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Cool Products from Macworld/iWorld 2014: Part 1

  by TidBITS Staff: editors@tidbits.com

Our travel schedule for Macworld/iWorld was particularly rough this year, with Josh getting home on Sunday night and Adam taking the red-eye in on Monday morning. So while we have even more product descriptions from the show that we want to share with you, we’re going to split our coverage into parts so we can get some out right away and finish off once we’ve caught up on sleep. Without further ado, then, here are some of the most compelling products we saw on the Macworld show floor.

BusyContacts -- Finally! For years now we’ve been asking BusyMac for an app that will do for Apple’s Contacts what BusyCal does for Calendar — that is, replace it. (Can you tell we’ve never liked Contacts?) At Macworld/iWorld, BusyMac announced BusyContacts, which promises to provide a multi-account solution for syncing, sharing, and maintaining address books via iCloud, Google Contacts, Exchange, and any other CardDAV-compatible service. BusyContacts will offer customizable views, tagging, smart filters, social network integration, and more. It’s slated to enter public beta within a few months and will cost $49.99 when it ships later in 2014, so if there are any contact-management feature you want to suggest to BusyMac (label printing à la Now Contact was a common suggestion at the show), let BusyMac know soon. [ACE]


Ring -- Probably the most talked about product on the Macworld show floor, Logbar’s $185 Ring is — or will be — a wearable input device for iOS. The concept is straight out of Tony Stark’s lab: put Ring on, and wave your finger around to control the iPad in a variety of app context-sensitive ways, including by drawing characters in mid-air to type them (albeit very slowly). Although Ring blew through its Kickstarter goal of $250,000 to raise over $840,000 from nearly 5,000 backers and delivery is estimated for August 2014, the company was showing only a prototype attached to a large battery and wouldn’t let anyone else try it. It remains to be seen if it will prove easy to manufacture in quantity and if a single finger’s movements allow for sufficiently complex vocabularies to be useful. [JJDC]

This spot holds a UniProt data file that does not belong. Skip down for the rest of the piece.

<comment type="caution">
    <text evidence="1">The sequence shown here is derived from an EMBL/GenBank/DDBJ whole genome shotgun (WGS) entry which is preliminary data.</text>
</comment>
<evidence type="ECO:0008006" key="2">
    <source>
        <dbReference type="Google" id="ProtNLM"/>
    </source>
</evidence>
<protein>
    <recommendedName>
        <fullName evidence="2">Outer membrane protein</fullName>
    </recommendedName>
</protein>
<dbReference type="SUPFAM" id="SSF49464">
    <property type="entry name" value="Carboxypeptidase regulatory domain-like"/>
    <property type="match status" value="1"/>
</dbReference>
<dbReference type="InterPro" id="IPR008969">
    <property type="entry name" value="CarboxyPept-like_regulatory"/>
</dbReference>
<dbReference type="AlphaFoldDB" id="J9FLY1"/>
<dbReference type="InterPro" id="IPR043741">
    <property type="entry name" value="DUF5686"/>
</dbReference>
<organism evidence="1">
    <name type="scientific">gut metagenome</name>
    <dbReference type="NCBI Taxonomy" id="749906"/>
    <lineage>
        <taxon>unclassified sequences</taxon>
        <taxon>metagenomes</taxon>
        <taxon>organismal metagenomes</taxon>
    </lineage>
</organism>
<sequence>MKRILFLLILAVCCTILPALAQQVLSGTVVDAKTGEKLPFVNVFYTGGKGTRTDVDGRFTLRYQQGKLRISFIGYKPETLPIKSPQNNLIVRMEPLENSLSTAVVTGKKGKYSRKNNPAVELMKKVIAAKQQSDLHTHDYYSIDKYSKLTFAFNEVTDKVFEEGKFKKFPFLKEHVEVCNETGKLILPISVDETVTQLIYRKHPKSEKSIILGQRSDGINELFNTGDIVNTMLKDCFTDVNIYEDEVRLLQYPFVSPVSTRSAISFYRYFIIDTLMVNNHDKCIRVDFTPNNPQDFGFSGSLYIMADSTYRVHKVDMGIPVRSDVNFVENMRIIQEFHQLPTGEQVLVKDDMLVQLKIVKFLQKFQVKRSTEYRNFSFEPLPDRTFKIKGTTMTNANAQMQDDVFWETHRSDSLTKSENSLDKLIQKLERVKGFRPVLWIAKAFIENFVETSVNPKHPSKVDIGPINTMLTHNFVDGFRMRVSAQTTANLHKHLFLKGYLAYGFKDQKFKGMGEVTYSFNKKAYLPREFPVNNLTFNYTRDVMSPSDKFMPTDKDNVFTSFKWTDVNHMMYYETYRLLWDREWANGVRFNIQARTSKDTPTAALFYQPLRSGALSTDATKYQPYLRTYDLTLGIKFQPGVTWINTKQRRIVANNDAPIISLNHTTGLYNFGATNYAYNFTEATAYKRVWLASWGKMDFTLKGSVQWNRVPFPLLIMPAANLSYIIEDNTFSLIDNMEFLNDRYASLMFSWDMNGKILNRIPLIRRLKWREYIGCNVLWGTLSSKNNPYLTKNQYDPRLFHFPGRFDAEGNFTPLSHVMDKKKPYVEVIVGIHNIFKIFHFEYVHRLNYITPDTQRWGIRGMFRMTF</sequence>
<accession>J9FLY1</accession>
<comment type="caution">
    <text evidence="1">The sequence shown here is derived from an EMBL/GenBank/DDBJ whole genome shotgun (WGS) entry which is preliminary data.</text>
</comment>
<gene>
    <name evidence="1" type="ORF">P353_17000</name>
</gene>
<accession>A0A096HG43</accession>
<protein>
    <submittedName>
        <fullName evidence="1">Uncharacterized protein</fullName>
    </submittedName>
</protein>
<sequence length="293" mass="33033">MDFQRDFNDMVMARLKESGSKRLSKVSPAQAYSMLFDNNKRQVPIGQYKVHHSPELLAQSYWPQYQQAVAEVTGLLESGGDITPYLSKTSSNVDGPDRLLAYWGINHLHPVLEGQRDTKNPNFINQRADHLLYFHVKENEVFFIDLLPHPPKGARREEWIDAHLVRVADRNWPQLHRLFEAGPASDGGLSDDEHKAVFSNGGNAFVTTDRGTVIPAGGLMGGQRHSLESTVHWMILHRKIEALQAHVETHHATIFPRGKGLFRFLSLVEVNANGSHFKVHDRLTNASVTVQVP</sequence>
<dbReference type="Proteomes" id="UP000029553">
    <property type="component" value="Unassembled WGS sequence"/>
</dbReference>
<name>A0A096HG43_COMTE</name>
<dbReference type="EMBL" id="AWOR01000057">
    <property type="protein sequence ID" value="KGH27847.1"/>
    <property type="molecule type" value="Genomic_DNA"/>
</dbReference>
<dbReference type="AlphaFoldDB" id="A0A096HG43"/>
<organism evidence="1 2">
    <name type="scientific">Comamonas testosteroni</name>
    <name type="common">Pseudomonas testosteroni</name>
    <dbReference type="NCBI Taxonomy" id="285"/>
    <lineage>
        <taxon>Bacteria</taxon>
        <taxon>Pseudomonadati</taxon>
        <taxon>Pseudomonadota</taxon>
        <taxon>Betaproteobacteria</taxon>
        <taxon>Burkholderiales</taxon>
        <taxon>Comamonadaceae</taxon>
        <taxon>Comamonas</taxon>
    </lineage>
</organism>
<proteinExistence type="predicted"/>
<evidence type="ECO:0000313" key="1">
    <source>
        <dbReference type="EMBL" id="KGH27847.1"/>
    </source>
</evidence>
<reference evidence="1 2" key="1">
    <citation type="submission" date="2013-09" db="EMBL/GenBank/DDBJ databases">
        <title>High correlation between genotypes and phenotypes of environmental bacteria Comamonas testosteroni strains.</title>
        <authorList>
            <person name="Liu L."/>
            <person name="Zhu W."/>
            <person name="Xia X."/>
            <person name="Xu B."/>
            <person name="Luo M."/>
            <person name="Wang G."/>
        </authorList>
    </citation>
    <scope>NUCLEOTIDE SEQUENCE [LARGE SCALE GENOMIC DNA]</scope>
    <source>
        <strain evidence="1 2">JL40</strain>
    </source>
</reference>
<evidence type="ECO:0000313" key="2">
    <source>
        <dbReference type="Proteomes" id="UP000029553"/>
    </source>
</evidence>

K-Tor Human-Powered Generators -- Need to go off the grid and still use your iPad? Or perhaps you just want your kid to work for his iPhone usage? K-Tor was showing the pedal-powered Power Box ($195), which generates up to 20 watts and can be used while sitting in a chair (or incorporated into other devices), and the hand-cranked Pocket Socket 2 ($64.95), which can generate up to 10 watts and is more portable. Both offer a standard electric socket, so you can run anything you can plug in that’s within the 10–20 watt output range. [ACE]